I remember a Dharma talk (Buddhist sermon) story about a sailor lost at sea. I can’t recall the name of the priest who gave the talk. I would like to give him proper credit for the story. Maybe it is in the nature of religious development that we are nurtured more by our unconscious impressions than by our clear memories.1
I have expanded the story a little so that I can use it to capture the heart of Jodo-Shinshu Buddhism—its doctrine and spirituality. Here is the story, an ocean metaphor.
At night a ship leaves the port of a tropical island. After many hours on the high seas a sailor falls overboard. No one on the ship notices that the man is missing, and the waves are choppy. It is hauntingly dark. The sailor paddles frantically to keep afloat.
He then starts to swim toward an island he saw before he fell overboard. He has lost all sense of direction. So he is not sure that he is heading the right way. Though he is a good swimmer, his arms and legs soon grow weary. His lungs are tired, and he gasps for air. The sailor feels lost and totally alone in the middle of the ocean. This could be the end for him. As despair overcomes him, his energy drains from him like sand from an hourglass. He begins to choke on the water slapping his face, and he can feel his body being dragged under.
At this instant he hears a voice from the depths of the ocean, “Let go. Let go of your striving! You’re fine just as you are! Namo Amida Butsu.”
The sailor hears the voice and stops his useless striving to swim by his own power. Instead, he turns over on his back with limbs outstretched as if he were in a backyard hammock on a lazy summer afternoon. He is overjoyed to find that the ocean holds him afloat without any effort on his part!
Now, the water feels warm and the waves are calm. The ocean that seemed ready to drag him under now caresses him. He is grateful and happy to know that he is all right. He realizes that he was fine all along. He just didn’t know it. The ocean has not changed at all. By changing his thinking, the sailor’s relationship with the ocean has changed. The sea changed from being a dangerous and frightening enemy to a friend who embraced and supported him.
The sailor knows that he cannot stay afloat forever in the middle of the ocean. If he had no worldly obligations, maybe he could afford to stay and rest in this joyful calm. But the image of his wife and small children waiting anxiously at home inspires him to try to reach the shore.
He begins to swim as before, but with one important difference. He now trusts the ocean as he would a caring and protecting loved one. He knows that whenever he becomes tired, he can let go, and the ocean will support him. More importantly, he now knows that while he swims, it is the power of the ocean, not his own power that keeps him afloat. Yes, he moves his limbs to swim, but he has learned he can stay afloat by not striving.
Now that he feels safe in the arms of the sea, the sailor can think about finding the island. He studies the positions of the stars and the moon and the direction of the wind. Using his training as a sailor, he imagines where the island might be and moves toward it. The swimmer has no guarantee that he has chosen the right direction, but he is now sure that the ocean will not let him down. Eventually he will reach the island. In appreciation for this newfound confidence and joy, the sailor hears himself uttering, “Namo Amida Butsu.”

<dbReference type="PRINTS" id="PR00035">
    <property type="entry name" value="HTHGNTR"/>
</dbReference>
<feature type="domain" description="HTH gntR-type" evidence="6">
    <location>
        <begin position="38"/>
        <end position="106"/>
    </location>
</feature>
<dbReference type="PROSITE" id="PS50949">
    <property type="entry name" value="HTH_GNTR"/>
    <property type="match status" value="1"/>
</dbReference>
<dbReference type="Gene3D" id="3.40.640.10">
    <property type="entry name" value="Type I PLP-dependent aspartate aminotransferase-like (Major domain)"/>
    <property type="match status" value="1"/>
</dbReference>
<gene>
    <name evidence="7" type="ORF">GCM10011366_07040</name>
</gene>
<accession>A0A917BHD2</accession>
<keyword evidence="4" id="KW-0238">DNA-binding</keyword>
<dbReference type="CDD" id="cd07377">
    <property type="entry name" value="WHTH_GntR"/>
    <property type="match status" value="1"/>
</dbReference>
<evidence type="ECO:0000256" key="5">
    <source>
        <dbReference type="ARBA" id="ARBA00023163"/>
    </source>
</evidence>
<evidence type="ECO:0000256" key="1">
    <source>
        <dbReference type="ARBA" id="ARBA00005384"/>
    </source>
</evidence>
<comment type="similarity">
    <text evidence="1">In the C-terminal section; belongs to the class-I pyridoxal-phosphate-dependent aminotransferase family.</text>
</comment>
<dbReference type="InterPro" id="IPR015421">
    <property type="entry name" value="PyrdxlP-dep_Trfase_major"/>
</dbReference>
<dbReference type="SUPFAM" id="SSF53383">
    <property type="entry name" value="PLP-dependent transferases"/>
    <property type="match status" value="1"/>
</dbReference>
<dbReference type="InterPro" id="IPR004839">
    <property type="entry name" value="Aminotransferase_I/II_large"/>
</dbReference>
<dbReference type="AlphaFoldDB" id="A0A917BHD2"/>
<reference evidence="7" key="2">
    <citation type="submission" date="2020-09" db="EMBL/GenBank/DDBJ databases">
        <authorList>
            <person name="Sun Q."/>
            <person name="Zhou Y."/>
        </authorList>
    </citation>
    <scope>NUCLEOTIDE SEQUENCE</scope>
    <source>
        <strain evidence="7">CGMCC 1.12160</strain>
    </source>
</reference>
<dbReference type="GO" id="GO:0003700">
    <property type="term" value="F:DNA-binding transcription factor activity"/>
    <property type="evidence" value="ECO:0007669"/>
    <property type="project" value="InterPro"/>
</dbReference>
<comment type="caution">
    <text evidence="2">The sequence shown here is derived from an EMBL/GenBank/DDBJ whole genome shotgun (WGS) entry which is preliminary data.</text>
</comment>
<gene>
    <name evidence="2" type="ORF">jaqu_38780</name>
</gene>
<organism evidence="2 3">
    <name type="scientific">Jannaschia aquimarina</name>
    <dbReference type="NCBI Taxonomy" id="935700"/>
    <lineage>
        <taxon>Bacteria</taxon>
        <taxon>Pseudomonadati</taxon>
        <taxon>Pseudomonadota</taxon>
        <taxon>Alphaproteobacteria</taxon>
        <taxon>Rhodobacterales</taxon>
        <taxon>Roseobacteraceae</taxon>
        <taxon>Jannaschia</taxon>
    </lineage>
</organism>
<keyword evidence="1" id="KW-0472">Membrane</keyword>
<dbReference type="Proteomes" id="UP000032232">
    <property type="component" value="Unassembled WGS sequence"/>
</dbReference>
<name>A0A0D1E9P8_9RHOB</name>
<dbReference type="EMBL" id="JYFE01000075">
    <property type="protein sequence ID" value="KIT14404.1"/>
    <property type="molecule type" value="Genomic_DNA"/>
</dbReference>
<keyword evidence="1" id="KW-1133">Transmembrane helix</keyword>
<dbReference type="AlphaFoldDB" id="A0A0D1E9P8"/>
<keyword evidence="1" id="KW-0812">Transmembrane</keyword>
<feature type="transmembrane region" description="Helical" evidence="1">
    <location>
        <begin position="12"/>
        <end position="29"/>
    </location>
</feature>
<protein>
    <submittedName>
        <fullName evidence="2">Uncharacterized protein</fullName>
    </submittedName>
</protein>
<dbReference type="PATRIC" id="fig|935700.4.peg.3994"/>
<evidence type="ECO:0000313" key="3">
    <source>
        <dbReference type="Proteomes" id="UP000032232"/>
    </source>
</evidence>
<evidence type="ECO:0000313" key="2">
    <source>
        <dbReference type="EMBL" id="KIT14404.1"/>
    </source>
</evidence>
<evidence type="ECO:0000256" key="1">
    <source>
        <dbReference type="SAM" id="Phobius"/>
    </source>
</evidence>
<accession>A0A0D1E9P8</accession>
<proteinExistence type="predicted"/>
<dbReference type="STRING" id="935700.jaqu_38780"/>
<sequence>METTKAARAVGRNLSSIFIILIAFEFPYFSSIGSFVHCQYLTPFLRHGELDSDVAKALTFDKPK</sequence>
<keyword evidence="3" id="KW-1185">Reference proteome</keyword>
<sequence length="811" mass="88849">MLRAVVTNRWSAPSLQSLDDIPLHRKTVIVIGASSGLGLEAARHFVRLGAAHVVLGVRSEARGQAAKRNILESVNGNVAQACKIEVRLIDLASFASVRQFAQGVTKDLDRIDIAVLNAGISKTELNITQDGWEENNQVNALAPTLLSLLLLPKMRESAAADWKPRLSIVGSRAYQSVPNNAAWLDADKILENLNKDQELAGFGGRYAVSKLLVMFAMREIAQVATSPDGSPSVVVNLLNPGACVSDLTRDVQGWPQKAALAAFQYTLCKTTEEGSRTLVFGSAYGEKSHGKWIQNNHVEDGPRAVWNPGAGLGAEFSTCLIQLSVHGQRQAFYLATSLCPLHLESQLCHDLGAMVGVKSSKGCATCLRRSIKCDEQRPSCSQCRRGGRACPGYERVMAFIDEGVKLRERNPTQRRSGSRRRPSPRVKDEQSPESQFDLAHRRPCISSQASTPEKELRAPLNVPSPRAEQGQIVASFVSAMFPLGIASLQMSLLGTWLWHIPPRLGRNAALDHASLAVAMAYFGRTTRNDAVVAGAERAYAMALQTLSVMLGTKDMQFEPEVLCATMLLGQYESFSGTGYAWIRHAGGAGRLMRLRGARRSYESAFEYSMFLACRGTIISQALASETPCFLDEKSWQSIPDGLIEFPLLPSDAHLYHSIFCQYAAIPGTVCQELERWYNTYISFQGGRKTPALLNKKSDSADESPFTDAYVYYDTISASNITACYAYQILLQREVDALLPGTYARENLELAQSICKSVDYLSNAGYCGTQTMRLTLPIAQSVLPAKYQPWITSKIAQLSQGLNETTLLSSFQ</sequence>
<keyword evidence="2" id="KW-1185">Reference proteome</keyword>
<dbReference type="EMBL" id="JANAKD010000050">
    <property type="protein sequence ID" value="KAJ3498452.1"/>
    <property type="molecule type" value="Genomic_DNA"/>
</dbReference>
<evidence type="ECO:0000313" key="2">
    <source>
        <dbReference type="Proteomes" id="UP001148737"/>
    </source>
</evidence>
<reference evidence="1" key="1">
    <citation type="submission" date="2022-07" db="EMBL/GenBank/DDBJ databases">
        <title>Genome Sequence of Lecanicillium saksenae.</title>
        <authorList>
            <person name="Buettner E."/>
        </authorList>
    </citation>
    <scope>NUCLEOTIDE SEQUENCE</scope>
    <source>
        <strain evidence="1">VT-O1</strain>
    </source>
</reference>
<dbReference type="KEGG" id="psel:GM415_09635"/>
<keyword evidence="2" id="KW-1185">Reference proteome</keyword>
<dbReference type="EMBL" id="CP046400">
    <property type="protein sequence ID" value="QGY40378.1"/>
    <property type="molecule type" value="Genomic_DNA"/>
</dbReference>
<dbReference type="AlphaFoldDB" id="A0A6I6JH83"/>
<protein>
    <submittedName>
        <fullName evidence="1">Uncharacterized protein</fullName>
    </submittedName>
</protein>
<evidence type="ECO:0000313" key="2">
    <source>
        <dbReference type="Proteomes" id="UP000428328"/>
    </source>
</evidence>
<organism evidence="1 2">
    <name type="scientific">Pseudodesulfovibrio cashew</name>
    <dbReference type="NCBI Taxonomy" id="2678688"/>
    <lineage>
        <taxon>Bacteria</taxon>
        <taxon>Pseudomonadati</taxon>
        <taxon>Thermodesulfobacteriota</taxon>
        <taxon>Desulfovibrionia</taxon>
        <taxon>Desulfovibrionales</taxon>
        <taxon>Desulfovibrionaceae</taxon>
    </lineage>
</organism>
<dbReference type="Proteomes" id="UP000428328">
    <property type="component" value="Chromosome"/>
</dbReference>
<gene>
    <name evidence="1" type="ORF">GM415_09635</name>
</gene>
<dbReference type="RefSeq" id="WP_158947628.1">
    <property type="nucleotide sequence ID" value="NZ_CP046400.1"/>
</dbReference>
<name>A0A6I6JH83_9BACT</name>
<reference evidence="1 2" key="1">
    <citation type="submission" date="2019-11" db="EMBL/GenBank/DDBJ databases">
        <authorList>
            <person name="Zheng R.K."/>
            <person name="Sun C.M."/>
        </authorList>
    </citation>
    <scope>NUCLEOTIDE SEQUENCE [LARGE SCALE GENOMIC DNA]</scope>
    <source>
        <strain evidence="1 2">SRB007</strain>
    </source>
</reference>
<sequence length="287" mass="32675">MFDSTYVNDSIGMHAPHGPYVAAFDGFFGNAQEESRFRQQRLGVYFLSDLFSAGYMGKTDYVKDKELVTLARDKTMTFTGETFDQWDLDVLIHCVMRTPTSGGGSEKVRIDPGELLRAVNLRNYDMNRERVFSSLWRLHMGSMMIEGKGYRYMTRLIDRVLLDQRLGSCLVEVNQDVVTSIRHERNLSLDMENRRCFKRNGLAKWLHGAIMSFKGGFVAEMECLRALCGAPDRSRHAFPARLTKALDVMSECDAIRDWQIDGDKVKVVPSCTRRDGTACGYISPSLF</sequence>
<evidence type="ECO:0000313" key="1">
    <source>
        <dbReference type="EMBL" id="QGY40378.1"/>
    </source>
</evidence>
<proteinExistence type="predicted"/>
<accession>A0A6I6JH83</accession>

This story, in a nutshell, captures the heart of Jodo-Shinshu spirituality. The drowning sailor symbolizes our human condition which is best explained by the Buddha’s realization, “We all experience suffering.” Our natural response is to attempt to swim out of our predicament. But no matter how strong and well-trained, we are unable to swim to the distant island. Try as we might, the effort is futile. At that very point, we are called to let go of our struggle and to trust the ocean. The result is a dramatic change, in which we experience release, joy and awareness. Within this Jodo-Shinshu spiritual transformation called “Shinjin awareness,” we are infused with an abiding sense of well-being and a spontaneous desire to assist others to reach happiness.
Shinran Shonin (1173–1263), the founder of the Jodo-Shinshu school, was extremely fond of the ocean imagery. He refers to the ocean in speaking about his own unenlightened, desperate predicament. He laments:
I know truly how grievous it is that I, Gutoku Shinran, am sinking in an immense ocean of desires and attachment and am lost in vast mountains of fame and advantage.
(Teachings, II, p. 279)
The same ocean imagery, however, expresses the joyous and liberating dimensions of his spiritual life. He speaks of the “Ocean-like Primal Vow” and “Sea of Inconceivable Virtue.” Elsewhere, he exclaims:
How joyous I am, my heart and mind being rooted in the Buddha-ground of the universal Vow, and my thoughts and feelings flowing within the inconceivable Dharma-ocean.
(Teachings, IV, p. 616)
This is the background. The meaning of some of the vocabulary used so far may be unclear, but I shall explain them in due course. Now let us begin to answer some of the questions most often asked.
1 More recently others have written about this metaphor, for example, Dr. Alfred Bloom, Rev. Masao and Rev. Tetsuo Unno.